At the start of this month there was a pair of simultaneous jams, 7DFPS and proc-jam, both taking apart over approximately a week, and with very relaxed rules, essentially being "make something in first person" and "make something that makes something". I've had a bit of a dearth of personal dev recently (2020 huh?) so decided to take some time off work to make something for these jams.
A procedurally generated multiplayer puzzle game made in WebGL, the code is available to view on github
One Release a Month is a relaxed jam me and a few friends are doing in which the only goal is to release something each month. I'm working on quite a few different things at the moment - my HTML5 2D game library Hestia, an electron editor Hekate and my Unity ARPG Seekers - none of which are really suitable for a monthly release. So I've been spending around one weekend of each of the last two months dabbling with a voxel fort generator for 1RAM. It's more of a toy than a game, but I've enjoyed working on it and hopefully it's fun to mess around with.
I've been enjoying working in HTML5, and then I saw Ludum Dare was happening, so I decided to take part in the compo and battle test my library Hestia. The theme was "Keep It Alive" and I made:
"You are in charge of live cargo on a space hauler. Ideally keep them happy, at least keep them alive".
Xeno Tender is a very simple life sim, where on each journey you have to look after one of three creatures.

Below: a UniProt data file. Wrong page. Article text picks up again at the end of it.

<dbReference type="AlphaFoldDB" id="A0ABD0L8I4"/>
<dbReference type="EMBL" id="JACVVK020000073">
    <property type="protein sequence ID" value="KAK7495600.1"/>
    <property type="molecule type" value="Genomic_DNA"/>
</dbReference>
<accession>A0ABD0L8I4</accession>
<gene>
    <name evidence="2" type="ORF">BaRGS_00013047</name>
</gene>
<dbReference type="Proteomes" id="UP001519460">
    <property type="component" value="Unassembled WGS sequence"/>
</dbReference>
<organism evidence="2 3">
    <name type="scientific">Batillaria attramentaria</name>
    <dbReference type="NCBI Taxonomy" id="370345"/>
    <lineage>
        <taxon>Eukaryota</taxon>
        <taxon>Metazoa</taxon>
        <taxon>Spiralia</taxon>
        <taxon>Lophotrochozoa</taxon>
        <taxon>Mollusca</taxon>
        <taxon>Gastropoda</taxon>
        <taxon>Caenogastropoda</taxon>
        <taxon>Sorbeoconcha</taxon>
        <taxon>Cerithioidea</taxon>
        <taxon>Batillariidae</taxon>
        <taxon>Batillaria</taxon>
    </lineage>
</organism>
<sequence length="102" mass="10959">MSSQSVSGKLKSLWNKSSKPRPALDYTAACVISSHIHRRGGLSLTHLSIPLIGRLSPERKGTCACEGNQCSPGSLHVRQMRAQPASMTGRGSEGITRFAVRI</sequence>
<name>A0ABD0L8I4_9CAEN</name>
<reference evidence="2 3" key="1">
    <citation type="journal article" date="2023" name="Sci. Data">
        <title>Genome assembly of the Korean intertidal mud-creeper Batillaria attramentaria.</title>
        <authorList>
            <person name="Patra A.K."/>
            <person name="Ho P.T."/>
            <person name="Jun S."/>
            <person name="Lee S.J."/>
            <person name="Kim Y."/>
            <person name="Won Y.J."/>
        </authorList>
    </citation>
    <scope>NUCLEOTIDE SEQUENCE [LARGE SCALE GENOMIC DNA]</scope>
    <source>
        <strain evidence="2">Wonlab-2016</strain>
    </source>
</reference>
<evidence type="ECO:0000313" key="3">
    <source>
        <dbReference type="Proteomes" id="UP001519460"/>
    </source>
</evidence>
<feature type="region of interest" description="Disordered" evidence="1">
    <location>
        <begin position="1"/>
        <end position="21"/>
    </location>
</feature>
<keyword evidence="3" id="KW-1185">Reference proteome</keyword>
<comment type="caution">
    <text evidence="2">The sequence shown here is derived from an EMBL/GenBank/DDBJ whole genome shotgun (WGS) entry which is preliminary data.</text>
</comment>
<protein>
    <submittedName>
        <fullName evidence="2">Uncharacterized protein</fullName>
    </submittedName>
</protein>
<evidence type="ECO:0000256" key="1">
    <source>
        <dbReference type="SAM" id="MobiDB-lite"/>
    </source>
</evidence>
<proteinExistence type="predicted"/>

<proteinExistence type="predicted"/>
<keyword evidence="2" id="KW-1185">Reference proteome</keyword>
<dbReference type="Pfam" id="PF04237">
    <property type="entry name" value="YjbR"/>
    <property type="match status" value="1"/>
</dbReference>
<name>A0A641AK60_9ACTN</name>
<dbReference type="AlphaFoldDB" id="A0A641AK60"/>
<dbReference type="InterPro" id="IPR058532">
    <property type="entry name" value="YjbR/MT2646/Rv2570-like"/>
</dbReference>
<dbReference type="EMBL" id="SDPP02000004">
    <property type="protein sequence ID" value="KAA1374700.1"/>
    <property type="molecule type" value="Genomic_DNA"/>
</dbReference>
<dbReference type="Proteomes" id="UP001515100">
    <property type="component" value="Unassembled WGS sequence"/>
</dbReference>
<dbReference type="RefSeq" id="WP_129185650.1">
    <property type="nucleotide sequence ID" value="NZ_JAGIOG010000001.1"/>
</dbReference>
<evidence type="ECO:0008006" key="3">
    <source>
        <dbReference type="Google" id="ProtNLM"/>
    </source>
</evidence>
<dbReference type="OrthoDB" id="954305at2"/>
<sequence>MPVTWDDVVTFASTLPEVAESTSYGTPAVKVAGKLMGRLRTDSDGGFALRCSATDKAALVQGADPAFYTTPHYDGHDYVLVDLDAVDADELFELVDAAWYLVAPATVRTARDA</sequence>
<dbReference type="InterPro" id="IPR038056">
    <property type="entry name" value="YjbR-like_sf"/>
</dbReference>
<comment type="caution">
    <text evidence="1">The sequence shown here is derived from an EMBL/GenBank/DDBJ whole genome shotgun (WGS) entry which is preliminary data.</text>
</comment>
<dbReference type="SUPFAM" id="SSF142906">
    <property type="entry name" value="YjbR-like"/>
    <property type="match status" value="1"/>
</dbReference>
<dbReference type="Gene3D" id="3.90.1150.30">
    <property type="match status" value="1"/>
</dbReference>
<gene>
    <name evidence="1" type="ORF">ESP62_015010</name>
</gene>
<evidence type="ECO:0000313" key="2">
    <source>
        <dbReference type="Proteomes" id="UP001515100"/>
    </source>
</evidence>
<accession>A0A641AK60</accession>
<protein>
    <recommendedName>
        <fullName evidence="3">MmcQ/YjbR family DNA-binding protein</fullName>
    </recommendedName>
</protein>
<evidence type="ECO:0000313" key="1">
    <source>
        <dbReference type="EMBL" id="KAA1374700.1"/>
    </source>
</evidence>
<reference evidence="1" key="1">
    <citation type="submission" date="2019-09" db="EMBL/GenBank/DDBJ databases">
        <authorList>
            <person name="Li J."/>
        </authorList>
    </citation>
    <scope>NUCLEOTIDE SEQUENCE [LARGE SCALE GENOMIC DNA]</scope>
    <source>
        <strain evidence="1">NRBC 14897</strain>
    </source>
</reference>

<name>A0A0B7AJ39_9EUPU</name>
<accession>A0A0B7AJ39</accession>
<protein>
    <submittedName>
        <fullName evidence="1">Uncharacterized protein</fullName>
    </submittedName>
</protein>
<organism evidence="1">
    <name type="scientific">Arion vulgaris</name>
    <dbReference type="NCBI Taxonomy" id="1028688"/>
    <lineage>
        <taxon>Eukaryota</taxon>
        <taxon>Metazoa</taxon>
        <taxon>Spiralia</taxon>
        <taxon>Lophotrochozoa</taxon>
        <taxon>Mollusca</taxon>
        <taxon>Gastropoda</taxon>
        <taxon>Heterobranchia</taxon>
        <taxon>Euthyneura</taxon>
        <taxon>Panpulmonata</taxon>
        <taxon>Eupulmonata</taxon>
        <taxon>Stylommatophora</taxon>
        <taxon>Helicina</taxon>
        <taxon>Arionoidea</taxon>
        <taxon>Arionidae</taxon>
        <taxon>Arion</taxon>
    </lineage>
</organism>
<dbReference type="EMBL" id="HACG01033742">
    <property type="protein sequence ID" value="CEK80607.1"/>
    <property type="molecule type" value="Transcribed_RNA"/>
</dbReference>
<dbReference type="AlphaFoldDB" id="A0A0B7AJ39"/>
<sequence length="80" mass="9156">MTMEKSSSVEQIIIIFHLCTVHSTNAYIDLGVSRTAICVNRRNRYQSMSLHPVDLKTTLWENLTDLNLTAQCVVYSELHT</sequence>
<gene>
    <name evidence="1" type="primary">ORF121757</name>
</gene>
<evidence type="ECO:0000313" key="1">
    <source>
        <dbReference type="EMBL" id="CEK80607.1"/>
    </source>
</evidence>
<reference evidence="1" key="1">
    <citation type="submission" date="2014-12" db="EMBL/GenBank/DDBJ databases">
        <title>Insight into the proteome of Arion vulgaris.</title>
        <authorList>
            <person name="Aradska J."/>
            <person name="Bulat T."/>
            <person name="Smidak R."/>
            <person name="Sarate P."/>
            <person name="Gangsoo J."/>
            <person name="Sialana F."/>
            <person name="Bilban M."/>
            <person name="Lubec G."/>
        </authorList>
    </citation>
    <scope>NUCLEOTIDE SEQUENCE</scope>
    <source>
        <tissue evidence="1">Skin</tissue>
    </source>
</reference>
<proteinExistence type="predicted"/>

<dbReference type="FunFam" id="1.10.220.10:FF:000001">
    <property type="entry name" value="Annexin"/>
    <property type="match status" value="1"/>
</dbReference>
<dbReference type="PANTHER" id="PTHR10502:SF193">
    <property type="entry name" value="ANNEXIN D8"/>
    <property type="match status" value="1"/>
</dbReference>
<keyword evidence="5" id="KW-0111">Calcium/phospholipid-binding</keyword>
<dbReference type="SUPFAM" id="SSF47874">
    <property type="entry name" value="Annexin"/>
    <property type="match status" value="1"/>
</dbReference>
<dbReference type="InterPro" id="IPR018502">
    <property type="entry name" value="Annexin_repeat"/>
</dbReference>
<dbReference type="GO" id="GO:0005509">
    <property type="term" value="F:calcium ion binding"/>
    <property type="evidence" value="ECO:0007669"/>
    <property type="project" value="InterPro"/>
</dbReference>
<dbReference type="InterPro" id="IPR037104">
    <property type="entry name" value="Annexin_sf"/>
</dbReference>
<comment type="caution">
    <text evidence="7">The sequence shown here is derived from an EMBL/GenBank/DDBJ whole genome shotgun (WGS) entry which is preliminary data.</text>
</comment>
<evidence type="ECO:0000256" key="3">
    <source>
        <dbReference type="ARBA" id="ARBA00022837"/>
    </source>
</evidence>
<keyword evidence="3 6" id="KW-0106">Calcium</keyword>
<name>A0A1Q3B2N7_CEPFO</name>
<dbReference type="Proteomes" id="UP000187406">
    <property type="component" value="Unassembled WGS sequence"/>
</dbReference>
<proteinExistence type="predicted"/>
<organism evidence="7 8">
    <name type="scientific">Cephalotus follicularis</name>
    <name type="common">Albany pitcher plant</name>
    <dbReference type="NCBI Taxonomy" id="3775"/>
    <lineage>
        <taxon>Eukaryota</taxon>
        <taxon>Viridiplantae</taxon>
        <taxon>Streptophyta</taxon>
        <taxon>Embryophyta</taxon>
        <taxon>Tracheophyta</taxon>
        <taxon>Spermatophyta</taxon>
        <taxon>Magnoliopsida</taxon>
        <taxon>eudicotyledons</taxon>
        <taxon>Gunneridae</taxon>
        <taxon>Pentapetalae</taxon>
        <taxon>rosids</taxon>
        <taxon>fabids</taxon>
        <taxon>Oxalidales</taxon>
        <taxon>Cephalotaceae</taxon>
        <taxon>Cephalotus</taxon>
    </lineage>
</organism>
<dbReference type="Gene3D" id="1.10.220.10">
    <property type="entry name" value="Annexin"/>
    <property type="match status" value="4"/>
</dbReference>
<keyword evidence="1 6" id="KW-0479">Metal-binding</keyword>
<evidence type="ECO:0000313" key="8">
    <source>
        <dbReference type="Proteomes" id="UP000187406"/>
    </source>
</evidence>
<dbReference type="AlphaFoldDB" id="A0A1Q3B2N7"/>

The source is viewable on github
A lot of ARPGs have abilities which simply happen when you press a button, then depending on the way you're facing they execute an effect. These types of ability were easy enough to set up using the scriptable object system I described in my last post on Seekers, by using the character's facing direction in the implementation of the game code implied by the definition classes.
These systems work fine for a single joystick and buttons - whether it's a virtual pad on a touch screen, a physical gamepad or with the controls mapped to the keyboard - but it doesn't really work if you're using a mouse and keyboard. Users expect your character to aim at your cursor position, regardless of which way your character is facing. Part of the challenge for Seekers is for it to be a multiplatform game, and hence supporting as many input methods as possible, this makes supporting aiming independent of facing direction something worth investigating.
Over the last week or so I've hacked together a text editor using electron and ace, but before talk about how, perhaps I should start with why! Well we're in lock down so looking for something to do I unpacked the Rasberry Pi 4 (Model B+) that bought on a whim a few weeks ago, setting it up I noticed it had 2 micro-HDMI outs and thought "Hmm it'd be pretty nice to have two monitors for this I wonder what extra cables I'd need to buy to be able to use both with my primary laptop as well?". I inspected my laptop's ports and found two things, one that I'd need a mini display port cable and two that the casing was starting to separate. Flipping it over to check and sure enough there was some localised swelling, cue the screwdrivers and sure enough...